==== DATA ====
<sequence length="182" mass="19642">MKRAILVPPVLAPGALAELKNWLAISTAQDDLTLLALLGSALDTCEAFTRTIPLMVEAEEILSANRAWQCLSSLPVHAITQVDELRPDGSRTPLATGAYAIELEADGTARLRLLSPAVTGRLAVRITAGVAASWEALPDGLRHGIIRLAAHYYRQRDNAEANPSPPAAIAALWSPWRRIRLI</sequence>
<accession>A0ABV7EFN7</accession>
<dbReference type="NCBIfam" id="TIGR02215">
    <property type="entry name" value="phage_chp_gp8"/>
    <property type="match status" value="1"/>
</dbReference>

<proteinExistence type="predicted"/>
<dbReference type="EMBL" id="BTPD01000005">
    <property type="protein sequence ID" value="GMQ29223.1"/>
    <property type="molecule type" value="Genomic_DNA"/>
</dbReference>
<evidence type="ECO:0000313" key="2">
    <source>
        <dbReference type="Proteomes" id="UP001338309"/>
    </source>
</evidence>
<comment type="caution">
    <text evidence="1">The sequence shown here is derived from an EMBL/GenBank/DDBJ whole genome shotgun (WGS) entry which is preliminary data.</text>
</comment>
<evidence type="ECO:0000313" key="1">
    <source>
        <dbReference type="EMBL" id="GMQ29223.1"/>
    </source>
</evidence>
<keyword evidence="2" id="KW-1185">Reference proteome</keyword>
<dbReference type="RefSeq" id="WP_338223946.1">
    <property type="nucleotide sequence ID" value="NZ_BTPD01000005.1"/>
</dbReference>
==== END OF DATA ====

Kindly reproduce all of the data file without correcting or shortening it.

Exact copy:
<sequence length="182" mass="19642">MKRAILVPPVLAPGALAELKNWLAISTAQDDLTLLALLGSALDTCEAFTRTIPLMVEAEEILSANRAWQCLSSLPVHAITQVDELRPDGSRTPLATGAYAIELEADGTARLRLLSPAVTGRLAVRITAGVAASWEALPDGLRHGIIRLAAHYYRQRDNAEANPSPPAAIAALWSPWRRIRLI</sequence>
<accession>A0ABV7EFN7</accession>
<dbReference type="NCBIfam" id="TIGR02215">
    <property type="entry name" value="phage_chp_gp8"/>
    <property type="match status" value="1"/>
</dbReference>

<proteinExistence type="predicted"/>
<dbReference type="EMBL" id="BTPD01000005">
    <property type="protein sequence ID" value="GMQ29223.1"/>
    <property type="molecule type" value="Genomic_DNA"/>
</dbReference>
<evidence type="ECO:0000313" key="2">
    <source>
        <dbReference type="Proteomes" id="UP001338309"/>
    </source>
</evidence>
<comment type="caution">
    <text evidence="1">The sequence shown here is derived from an EMBL/GenBank/DDBJ whole genome shotgun (WGS) entry which is preliminary data.</text>
</comment>
<evidence type="ECO:0000313" key="1">
    <source>
        <dbReference type="EMBL" id="GMQ29223.1"/>
    </source>
</evidence>
<keyword evidence="2" id="KW-1185">Reference proteome</keyword>
<dbReference type="RefSeq" id="WP_338223946.1">
    <property type="nucleotide sequence ID" value="NZ_BTPD01000005.1"/>
</dbReference>